Visa Types

Generally, a citizen of a foreign country who wishes to enter the United States must first obtain a visa, either a nonimmigrant visa for temporary stay or an immigrant visa for permanent residence. Citizens of qualified countries may be also able to visit without a visa under the Visa Waiver Program. Malaysians do not qualify for the Visa Waiver Program.

A visa does not guarantee entry to the United States. A visa simply indicates that a U.S. consular officer has determined that you are eligible to apply for entry to the United States for a specific purpose.

  • Nonimmigrant Visa

    A nonimmigrant visa is used by tourists, business people, students, or specialty workers who wish to stay for a particular period of time in the United States to accomplish specific purposes. According to U.S. visa laws and regulations, most nonimmigrant visa applicants must demonstrate to the consular officer that they have strong ties to their country of residence and must show that they intend to depart the United States after their temporary stay.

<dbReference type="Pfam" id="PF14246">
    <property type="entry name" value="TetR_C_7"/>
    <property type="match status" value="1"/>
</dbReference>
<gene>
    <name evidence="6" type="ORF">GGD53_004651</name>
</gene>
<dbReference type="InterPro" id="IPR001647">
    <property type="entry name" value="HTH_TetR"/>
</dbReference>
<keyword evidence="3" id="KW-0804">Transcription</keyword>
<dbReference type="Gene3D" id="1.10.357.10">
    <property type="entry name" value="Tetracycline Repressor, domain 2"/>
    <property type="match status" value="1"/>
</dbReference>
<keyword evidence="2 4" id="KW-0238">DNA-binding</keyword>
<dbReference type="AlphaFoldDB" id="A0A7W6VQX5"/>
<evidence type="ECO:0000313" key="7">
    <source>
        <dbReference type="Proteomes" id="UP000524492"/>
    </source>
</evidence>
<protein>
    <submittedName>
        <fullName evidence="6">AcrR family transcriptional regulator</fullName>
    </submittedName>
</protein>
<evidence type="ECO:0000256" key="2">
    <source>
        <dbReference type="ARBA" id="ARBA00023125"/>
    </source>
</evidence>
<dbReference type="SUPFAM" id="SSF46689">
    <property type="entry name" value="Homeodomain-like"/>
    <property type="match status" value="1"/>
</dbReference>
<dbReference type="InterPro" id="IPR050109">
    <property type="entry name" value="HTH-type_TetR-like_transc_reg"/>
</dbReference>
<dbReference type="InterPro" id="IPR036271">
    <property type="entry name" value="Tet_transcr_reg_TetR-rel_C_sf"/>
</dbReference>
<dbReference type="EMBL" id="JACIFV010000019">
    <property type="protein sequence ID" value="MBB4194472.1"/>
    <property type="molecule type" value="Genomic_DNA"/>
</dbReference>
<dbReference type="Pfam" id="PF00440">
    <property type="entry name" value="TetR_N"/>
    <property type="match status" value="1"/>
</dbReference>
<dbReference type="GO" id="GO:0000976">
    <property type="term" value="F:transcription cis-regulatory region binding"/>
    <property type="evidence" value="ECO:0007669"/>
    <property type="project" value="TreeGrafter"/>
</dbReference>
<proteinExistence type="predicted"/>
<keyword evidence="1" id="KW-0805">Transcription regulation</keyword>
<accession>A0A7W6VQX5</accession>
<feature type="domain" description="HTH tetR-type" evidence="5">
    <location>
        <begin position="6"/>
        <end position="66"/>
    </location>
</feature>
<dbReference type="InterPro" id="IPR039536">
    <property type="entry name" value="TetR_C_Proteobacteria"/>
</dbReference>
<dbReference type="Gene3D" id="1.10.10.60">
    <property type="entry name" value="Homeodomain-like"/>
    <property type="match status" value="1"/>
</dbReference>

• Immigrant Visa

    Immigrant visas are for persons who plan to live permanently in the United States. The immigrant visa permits an application for admission to the United States as a Legal Permanent Resident and is a potential step toward acquiring U.S. citizenship. Most immigrant visa applications begin when a qualified family member who is a U.S. citizen or legal permanent resident submits a petition on behalf of the intending immigrant to the U. S. Citizenship & Immigration Services (USCIS) in the United States or at a U.S. Embassy abroad. It is also possible for a U.S. employer to file a petition for a foreign national whom the employer wishes to hire for an eligible permanent position.

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